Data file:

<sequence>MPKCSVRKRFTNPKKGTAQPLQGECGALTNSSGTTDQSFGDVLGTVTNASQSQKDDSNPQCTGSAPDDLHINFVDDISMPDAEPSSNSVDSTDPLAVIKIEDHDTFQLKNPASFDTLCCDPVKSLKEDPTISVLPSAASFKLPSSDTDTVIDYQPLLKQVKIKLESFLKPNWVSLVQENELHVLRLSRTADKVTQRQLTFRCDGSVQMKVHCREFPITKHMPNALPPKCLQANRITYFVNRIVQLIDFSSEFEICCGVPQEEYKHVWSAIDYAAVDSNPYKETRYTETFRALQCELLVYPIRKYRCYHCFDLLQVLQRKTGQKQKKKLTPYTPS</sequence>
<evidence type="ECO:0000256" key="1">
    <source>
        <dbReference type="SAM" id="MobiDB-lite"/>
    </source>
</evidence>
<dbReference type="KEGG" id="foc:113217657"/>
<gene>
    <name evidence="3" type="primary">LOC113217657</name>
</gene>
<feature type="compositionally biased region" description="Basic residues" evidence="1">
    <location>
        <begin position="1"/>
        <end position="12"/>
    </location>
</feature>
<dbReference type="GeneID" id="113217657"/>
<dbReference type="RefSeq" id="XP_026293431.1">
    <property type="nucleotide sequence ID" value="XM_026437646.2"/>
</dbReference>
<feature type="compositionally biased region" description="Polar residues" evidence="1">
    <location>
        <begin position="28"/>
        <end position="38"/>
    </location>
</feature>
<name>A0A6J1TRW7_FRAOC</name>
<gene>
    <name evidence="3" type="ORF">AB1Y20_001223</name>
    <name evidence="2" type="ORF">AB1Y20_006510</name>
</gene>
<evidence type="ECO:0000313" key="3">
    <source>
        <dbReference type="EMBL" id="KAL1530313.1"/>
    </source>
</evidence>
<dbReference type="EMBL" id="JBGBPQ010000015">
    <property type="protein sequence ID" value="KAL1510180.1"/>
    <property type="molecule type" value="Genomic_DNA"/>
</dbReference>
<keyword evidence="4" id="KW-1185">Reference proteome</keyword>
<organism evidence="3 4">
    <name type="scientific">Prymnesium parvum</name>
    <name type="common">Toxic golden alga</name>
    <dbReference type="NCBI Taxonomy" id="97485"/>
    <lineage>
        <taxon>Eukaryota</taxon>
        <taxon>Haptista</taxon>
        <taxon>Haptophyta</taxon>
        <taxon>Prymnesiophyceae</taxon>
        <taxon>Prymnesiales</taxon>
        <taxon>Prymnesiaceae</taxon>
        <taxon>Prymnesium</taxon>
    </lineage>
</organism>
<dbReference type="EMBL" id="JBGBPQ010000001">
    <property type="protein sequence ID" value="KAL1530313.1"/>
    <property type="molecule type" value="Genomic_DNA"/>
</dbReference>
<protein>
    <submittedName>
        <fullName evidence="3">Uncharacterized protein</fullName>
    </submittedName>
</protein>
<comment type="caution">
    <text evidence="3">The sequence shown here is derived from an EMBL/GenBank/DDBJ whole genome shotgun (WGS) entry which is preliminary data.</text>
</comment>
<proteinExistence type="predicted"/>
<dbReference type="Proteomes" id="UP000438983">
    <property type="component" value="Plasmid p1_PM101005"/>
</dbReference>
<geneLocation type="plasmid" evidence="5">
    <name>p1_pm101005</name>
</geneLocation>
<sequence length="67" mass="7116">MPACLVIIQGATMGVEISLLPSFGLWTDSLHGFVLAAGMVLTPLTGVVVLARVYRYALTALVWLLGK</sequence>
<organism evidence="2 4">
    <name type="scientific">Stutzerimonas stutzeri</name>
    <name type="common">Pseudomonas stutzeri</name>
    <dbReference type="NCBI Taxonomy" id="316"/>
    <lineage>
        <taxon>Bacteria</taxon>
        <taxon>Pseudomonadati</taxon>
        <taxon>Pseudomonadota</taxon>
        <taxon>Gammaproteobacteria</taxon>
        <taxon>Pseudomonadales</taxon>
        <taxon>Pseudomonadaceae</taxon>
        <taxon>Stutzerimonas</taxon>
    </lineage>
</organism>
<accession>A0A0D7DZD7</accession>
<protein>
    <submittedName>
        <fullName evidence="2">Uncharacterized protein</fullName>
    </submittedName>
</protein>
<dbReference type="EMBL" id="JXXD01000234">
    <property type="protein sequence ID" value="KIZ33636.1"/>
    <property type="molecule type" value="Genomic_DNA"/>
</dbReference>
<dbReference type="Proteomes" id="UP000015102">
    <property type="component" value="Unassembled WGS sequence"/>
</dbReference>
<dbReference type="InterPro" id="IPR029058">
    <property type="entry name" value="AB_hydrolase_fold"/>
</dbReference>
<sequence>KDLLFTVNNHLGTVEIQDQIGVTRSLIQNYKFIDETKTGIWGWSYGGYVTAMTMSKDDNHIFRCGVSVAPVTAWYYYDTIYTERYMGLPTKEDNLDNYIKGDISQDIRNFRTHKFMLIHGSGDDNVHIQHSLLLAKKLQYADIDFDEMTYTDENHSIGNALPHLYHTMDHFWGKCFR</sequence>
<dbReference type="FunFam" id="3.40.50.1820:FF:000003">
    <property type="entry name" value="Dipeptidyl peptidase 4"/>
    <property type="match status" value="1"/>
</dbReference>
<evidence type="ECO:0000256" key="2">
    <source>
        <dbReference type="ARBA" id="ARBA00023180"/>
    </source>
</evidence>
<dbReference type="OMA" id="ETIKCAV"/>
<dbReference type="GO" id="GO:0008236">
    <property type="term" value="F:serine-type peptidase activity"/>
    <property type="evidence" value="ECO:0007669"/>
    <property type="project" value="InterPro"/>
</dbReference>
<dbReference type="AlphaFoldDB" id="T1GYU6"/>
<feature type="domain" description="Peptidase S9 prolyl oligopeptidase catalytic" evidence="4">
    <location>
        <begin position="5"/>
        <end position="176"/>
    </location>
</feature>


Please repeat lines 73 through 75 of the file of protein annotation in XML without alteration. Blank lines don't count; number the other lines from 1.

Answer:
    <name>p1_pm101005</name>
</geneLocation>
<sequence length="67" mass="7116">MPACLVIIQGATMGVEISLLPSFGLWTDSLHGFVLAAGMVLTPLTGVVVLARVYRYALTALVWLLGK</sequence>